Tuesday, July 17, 2007

Days of the Long Rain

I got rained on walking my dog this morning. My dog got rained on too, but she complained less about it. Getting rained on has been very common this summer as my community is having a very wet time of it. We must be about double our usual rain total for this time of year by now, and the wet weather is all the more strange because we have been in a drought for the last several years.

Areas go through wet and dry periods. I was born in the midst of a drought that was probably as bad as the one that contributed to the dust bowl. Then, at various times in my childhood, we had periods where it seemed to rain for most of the summer. I recall several July 4 celebrations that were effected by water logged fireworks.

When I was 11 or 12 years old, my father had a large screened in porch built for the house. This was a good deal for me as it cut into the amount of back yard I had to cut every week. The porch took on a ping pong table and quickly became a neighborhood gathering spot in the summer. Especially when it rained. I remember looking out of that porch as the rain fell for hours and hours. Houston had long rains in those days. The neighborhood kids would have long ping pong tournaments, invariably won by my best friend John Phillips who was an outstanding player. I beat John maybe 10% of the time and the match up was so unfair that he once had to volunteer to play me left handed just to get me out of my reclining lawn chair. As you might guess, he beat me.

The greatest ping pong game of all though was a challange match between John and our then next door neighbor whose name I can not recall. He was a short bald guy about ten years younger than my parents. He had an attractive wife , and they hung around our house some. During the 1966 Thanksgiving Day Game between UT and Texas A&M, I listened to this fellow, over our fence, suffer thorough the Horns loss that put the Aggies in the Cotton Bowl. I do mean suffer.Wild and loud drunken cursing, the hurling of lawn furniture and gardening tools. The man really suffered.My Dad was not amused. He had little use for hot heads, and less use for drunks. Besides, he had never felt the same about the couple since they showed up at out house one midnight, very drunk, insisting that my folks join them skinny dipping. Where this skinny dipping was going to take place was never figured out . The only two options were the neighborhood pool and Braes Bayou, neither of which made much sense.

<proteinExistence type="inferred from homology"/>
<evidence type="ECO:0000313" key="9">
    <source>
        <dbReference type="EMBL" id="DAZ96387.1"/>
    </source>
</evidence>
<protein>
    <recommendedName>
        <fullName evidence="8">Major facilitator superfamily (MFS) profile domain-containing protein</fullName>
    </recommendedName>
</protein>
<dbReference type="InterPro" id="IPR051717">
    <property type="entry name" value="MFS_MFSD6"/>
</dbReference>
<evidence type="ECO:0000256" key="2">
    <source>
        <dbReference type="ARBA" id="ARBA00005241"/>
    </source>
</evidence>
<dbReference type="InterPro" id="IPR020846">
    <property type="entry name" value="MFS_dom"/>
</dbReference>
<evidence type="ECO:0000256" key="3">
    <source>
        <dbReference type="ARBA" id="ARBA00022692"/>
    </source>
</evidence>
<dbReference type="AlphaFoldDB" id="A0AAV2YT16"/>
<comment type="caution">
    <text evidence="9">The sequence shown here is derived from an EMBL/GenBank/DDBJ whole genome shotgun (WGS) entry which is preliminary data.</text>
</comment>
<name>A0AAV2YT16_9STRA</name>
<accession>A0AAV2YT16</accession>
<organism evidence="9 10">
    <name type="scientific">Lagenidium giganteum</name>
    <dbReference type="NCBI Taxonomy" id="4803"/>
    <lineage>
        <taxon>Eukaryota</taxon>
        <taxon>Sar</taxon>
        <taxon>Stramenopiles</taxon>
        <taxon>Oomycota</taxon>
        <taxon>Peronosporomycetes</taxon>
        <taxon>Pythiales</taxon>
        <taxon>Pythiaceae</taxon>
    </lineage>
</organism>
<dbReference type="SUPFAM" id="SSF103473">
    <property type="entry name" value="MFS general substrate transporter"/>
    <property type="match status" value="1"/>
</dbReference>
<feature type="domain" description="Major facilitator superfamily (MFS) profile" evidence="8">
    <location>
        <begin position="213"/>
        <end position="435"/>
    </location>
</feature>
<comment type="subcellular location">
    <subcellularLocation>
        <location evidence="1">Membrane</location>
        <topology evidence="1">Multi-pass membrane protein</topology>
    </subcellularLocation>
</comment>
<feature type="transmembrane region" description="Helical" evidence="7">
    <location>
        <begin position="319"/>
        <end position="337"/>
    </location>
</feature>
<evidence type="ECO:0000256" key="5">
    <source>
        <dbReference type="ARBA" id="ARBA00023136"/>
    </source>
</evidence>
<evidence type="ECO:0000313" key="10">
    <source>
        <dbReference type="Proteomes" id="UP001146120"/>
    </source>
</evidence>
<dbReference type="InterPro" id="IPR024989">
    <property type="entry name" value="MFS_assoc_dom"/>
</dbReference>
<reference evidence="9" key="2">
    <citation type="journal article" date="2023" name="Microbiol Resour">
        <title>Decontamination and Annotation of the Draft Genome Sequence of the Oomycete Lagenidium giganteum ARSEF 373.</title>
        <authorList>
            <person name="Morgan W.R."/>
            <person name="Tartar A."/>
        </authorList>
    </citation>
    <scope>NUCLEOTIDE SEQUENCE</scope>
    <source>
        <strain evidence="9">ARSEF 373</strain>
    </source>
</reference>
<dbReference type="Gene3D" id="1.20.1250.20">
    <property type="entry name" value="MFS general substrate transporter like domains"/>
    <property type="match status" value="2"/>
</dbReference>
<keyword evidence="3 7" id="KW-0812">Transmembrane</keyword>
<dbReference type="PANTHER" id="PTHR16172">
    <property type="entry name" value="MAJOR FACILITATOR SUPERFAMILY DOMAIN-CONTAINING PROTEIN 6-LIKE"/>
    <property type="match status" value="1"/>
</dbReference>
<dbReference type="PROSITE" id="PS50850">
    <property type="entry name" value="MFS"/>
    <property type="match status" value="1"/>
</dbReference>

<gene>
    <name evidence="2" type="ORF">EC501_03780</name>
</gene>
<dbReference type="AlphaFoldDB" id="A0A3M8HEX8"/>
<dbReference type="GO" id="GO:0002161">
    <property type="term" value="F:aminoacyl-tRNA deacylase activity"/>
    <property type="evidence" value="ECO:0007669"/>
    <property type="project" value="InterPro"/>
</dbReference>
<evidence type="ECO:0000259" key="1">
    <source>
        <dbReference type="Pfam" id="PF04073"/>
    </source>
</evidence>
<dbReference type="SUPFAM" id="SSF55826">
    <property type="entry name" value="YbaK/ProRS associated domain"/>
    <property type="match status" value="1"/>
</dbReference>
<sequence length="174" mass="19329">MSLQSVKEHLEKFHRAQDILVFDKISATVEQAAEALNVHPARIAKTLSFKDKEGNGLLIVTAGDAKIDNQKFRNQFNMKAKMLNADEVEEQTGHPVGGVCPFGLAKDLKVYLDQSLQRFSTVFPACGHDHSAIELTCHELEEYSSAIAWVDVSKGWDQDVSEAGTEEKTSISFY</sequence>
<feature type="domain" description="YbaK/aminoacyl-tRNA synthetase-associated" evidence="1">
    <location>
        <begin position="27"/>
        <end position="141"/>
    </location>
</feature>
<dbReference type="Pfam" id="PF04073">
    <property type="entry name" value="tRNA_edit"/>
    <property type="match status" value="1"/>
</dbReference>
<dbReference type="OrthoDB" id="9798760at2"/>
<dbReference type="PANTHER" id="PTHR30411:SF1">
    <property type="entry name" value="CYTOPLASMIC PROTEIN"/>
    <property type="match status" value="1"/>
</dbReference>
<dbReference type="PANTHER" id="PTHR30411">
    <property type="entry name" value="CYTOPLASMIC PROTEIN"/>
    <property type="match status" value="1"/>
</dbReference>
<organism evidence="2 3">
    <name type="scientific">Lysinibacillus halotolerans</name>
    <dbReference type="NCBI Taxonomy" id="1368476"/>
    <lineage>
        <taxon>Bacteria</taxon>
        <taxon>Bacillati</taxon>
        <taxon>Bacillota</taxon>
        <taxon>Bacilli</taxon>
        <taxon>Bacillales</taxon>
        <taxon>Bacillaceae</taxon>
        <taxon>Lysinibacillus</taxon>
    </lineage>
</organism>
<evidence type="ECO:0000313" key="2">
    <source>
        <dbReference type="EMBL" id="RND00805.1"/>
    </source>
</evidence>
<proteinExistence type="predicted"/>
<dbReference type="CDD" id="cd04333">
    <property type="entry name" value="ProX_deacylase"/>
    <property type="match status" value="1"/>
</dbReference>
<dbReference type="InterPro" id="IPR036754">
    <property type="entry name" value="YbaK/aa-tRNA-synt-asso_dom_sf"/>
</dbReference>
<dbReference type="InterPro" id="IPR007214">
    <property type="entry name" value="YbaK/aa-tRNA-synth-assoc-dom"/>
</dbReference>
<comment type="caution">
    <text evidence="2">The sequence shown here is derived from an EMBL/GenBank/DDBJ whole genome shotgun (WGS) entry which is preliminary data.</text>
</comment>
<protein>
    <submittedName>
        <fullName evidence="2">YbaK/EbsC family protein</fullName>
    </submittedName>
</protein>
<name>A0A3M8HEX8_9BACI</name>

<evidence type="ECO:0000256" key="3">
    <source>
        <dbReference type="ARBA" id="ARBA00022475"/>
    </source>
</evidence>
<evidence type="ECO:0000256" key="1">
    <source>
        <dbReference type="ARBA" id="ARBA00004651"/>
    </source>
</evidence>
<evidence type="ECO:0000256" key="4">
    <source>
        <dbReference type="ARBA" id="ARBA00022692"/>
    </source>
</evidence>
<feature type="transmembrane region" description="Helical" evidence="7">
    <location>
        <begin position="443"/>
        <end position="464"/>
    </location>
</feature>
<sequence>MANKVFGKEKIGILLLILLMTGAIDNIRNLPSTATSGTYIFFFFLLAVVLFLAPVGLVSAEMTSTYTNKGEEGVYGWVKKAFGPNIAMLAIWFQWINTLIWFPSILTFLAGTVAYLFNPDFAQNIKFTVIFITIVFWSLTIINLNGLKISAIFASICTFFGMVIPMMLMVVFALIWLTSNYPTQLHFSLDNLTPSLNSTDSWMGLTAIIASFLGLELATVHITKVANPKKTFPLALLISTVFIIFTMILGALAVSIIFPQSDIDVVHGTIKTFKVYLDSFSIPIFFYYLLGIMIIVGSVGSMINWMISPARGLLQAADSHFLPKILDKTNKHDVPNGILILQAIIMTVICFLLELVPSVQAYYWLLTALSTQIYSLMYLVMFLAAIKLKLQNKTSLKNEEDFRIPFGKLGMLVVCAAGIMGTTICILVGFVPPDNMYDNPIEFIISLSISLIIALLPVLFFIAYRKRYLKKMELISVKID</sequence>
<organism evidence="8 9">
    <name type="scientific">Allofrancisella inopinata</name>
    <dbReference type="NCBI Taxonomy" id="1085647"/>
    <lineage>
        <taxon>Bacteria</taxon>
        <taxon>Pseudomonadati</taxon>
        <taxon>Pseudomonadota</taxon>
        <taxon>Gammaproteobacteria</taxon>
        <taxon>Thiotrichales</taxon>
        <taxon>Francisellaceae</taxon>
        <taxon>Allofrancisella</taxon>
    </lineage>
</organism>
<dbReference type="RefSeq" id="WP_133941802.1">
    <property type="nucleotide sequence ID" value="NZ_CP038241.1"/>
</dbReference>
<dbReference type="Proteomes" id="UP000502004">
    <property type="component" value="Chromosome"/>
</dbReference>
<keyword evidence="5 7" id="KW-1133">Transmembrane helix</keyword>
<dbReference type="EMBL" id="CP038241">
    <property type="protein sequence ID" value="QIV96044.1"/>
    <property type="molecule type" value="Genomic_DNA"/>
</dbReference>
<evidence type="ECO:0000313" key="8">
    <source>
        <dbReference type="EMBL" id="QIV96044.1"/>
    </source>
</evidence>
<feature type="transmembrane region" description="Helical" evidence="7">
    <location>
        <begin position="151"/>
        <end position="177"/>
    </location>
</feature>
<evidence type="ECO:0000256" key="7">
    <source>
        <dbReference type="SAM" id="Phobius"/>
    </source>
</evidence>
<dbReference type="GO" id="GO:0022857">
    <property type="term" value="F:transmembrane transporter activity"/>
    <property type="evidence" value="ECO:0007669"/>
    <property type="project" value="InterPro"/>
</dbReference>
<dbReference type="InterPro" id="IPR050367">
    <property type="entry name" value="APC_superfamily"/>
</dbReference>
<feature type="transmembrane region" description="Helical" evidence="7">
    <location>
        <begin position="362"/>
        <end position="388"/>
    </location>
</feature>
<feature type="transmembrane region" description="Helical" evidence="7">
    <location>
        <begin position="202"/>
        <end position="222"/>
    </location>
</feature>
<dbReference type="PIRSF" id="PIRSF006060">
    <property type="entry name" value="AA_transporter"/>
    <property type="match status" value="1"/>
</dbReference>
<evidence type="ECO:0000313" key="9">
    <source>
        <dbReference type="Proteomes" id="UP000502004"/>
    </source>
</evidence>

At any rate, this guy ( I do wish I could recall his name, Bradley, that's it, Bradley was his last name) was drinking beer on our back porch one very rainy Sunday afternoon, watching Phillips make mince meat of the ping pong competition. Being two sheets, on his way to three sheets to the wind, Bradley began bragging about his prowess as a ping pong player. He liked John and I, he liked us a lot better before we managed to put a ladder through his window while painting the siding on his house,but he liked us well enough still.John, who never thought of Bradley as an adult figure,began laughing at him and talking about how he had probably lost a lot since his salad days at the University of Texas. John, who hated the Longhorns, even said a few things about the previous A&M game which poured salt in some wounds that had not healed, over the previous eight months.His wife, a loyal lush began backing Bradley up on his stories of table tennis triumphs. Finally, goaded by John, backed by his wife, and lifted by the power of the four of my dad's Schlitzes he had downed, our tournament was stopped for a special match game between John and Bradley.

The fact of the matter was that Bradley was good. Damn good. Of course he probably had not played in years and was fairly drunk besides, two handicaps that he was going to have to overcome.The contestants played but one game. winner take all. It was quite a battle. John, who did not have to play his best to beat the ususal competition around the porch, really turned up his game a notch. The ball was a white blur and each ping sounded like a thunderclap as it echoed around our porch. The game went on and on, never more than two points seperating the contestants.The attitude of the players was different. Bradley had trned into a mean, grim drunk. John kept smiling and baiting his opponent.Finally at the end, John slammed one home for the victory, which I believe was 23/21. It had been very close.

Knowing from previous experience just what kind of a sport Bradley was, I kind of held my breath. He did not disappoint me. He slammed his paddle down onto the table and made some type of an anguished animal sound. Then he stalked around the porch shouting at Phillips, finally ending up with the cry "you'd have never touched me in my prime." His wife, ever loyal to this oaf who had just screamed at a 14 year old kid, looked at John and said, "That's right, I was there !". Then Bradley and Bradley threw open our sliding glass door and stalked through our living room and den and out into the front yard. Walking home through the long rain.

Bradley never played ping pong with us again. He did play a little basekteball with us once, but there were no fireworks. Not long after that, the Bradleys moved away, much to the relief of my parents who had not been enamored with them as neighbors.My father divided the world up into "riff raff" and everyone else. Although he never said it, I had no doubt as to what side of the line he felt that Bradley fell on.


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